By R. Chad Chorney
In Idaho, chinook salmon, steelhead and bull trout have all been listed for protection under the Endangered Species Act. That’s the bad news.
The good news is that some of the best remaining spawning and rearing habitat for these fish is found in the central part of the state, particularly in the upper Salmon River drainage. Pole Creek, a small tributary of the upper Salmon near Stanley, Idaho, is one of these waters. Chinook, steelhead and bull trout have historically spawned and reared juvenile fish in Pole Creek, and the creek itself has been designated as critical habitat for recovery of these species.
However, problems persist. Past irrigation practices on Pole Creek resulted in lengthy stream segments going dry during the summer. Since the early 1980s, some improvements with respect to water use have been made, but barriers to fish migration still exist.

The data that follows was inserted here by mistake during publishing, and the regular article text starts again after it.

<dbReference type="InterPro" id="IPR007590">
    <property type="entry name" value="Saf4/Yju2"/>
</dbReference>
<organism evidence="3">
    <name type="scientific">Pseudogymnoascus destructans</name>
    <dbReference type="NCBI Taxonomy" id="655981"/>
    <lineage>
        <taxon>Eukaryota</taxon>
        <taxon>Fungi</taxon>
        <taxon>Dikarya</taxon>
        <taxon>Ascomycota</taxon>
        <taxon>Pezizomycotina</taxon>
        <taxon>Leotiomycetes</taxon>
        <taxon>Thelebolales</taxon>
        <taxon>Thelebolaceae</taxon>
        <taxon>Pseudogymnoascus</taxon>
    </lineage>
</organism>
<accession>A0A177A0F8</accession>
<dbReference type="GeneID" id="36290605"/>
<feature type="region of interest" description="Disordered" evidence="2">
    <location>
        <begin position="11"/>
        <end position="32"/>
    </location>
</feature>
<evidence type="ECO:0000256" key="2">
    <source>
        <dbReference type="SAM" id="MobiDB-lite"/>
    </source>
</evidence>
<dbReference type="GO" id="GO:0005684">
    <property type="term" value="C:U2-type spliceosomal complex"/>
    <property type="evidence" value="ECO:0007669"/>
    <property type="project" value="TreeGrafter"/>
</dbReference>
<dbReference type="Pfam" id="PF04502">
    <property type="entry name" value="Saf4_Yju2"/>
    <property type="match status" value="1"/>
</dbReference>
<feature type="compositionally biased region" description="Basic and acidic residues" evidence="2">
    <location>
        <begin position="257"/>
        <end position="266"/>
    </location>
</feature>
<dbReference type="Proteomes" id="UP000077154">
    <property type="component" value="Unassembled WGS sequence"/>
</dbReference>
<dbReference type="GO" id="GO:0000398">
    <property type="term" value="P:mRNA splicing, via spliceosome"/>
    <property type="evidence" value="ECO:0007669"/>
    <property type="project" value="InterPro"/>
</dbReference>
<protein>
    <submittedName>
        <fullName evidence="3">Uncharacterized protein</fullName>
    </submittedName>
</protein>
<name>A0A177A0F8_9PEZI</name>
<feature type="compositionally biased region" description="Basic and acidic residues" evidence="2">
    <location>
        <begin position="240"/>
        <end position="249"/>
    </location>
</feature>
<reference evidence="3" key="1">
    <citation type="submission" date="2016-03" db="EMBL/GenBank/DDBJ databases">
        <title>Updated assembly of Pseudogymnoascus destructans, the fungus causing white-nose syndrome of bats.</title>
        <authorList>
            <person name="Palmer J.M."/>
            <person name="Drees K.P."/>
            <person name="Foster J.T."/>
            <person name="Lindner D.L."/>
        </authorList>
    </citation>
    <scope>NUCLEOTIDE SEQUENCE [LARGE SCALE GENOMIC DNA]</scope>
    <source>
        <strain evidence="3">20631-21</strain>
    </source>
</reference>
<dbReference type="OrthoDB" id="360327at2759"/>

Two culverts on Pole Creek limit access to critical habitat for salmon, bull trout and steelhead, and have fallen into disrepair. The U.S. Forest Service and key private landowners hope to remove these existing culverts and replace them with bridges this summer. Combined with modifications to current irrigation diversions, removal of the two culverts will open up an additional six miles of quality habitat on Pole Creek. This habitat will allow access for upstream migration for spawning salmon, steelhead and bull trout, and provide productive aquatic habitat for all native trout.
Anyone who has swung a fly to native, wild steelhead or chinook knows how special these fish are. The steelhead and salmon of central Idaho are a little extra special. Somehow, these fish navigate eight dams and swim over 900 miles to reach their natal waters. Culverts such as those found on Pole Creek often present a final barrier to successful migration and reproduction. The Orvis/TU 1,000 Miles Campaign will help give these special fish a much-needed boost on their road to recovery.R. Chad Chorney is Trout Unlimited’s Southern Idaho Project Manager.